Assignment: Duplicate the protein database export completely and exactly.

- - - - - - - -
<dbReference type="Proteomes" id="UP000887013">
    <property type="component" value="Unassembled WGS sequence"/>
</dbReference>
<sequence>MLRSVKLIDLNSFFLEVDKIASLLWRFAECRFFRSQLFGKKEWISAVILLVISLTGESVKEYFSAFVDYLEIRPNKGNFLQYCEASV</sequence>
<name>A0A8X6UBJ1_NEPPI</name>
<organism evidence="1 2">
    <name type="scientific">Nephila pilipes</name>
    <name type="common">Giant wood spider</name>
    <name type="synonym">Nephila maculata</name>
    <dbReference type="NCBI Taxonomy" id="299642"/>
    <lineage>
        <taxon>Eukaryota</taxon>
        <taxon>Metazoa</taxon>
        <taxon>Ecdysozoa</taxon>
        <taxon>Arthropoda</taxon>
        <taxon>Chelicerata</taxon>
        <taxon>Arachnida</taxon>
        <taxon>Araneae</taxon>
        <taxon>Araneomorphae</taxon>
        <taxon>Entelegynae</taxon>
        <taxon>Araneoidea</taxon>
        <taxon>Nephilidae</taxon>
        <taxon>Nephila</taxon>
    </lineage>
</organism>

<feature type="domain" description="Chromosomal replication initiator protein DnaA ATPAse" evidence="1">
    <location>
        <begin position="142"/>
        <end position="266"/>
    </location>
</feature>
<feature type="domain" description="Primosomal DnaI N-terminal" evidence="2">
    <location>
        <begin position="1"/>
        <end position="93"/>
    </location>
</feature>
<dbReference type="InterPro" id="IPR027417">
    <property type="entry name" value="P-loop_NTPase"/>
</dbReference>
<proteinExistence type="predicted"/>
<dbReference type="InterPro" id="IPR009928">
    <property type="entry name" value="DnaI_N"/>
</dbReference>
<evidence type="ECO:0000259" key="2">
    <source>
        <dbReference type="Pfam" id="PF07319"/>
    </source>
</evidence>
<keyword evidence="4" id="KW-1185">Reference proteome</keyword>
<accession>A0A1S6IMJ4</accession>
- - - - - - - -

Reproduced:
<dbReference type="Proteomes" id="UP000887013">
    <property type="component" value="Unassembled WGS sequence"/>
</dbReference>
<sequence>MLRSVKLIDLNSFFLEVDKIASLLWRFAECRFFRSQLFGKKEWISAVILLVISLTGESVKEYFSAFVDYLEIRPNKGNFLQYCEASV</sequence>
<name>A0A8X6UBJ1_NEPPI</name>
<organism evidence="1 2">
    <name type="scientific">Nephila pilipes</name>
    <name type="common">Giant wood spider</name>
    <name type="synonym">Nephila maculata</name>
    <dbReference type="NCBI Taxonomy" id="299642"/>
    <lineage>
        <taxon>Eukaryota</taxon>
        <taxon>Metazoa</taxon>
        <taxon>Ecdysozoa</taxon>
        <taxon>Arthropoda</taxon>
        <taxon>Chelicerata</taxon>
        <taxon>Arachnida</taxon>
        <taxon>Araneae</taxon>
        <taxon>Araneomorphae</taxon>
        <taxon>Entelegynae</taxon>
        <taxon>Araneoidea</taxon>
        <taxon>Nephilidae</taxon>
        <taxon>Nephila</taxon>
    </lineage>
</organism>

<feature type="domain" description="Chromosomal replication initiator protein DnaA ATPAse" evidence="1">
    <location>
        <begin position="142"/>
        <end position="266"/>
    </location>
</feature>
<feature type="domain" description="Primosomal DnaI N-terminal" evidence="2">
    <location>
        <begin position="1"/>
        <end position="93"/>
    </location>
</feature>
<dbReference type="InterPro" id="IPR027417">
    <property type="entry name" value="P-loop_NTPase"/>
</dbReference>
<proteinExistence type="predicted"/>
<dbReference type="InterPro" id="IPR009928">
    <property type="entry name" value="DnaI_N"/>
</dbReference>
<evidence type="ECO:0000259" key="2">
    <source>
        <dbReference type="Pfam" id="PF07319"/>
    </source>
</evidence>
<keyword evidence="4" id="KW-1185">Reference proteome</keyword>
<accession>A0A1S6IMJ4</accession>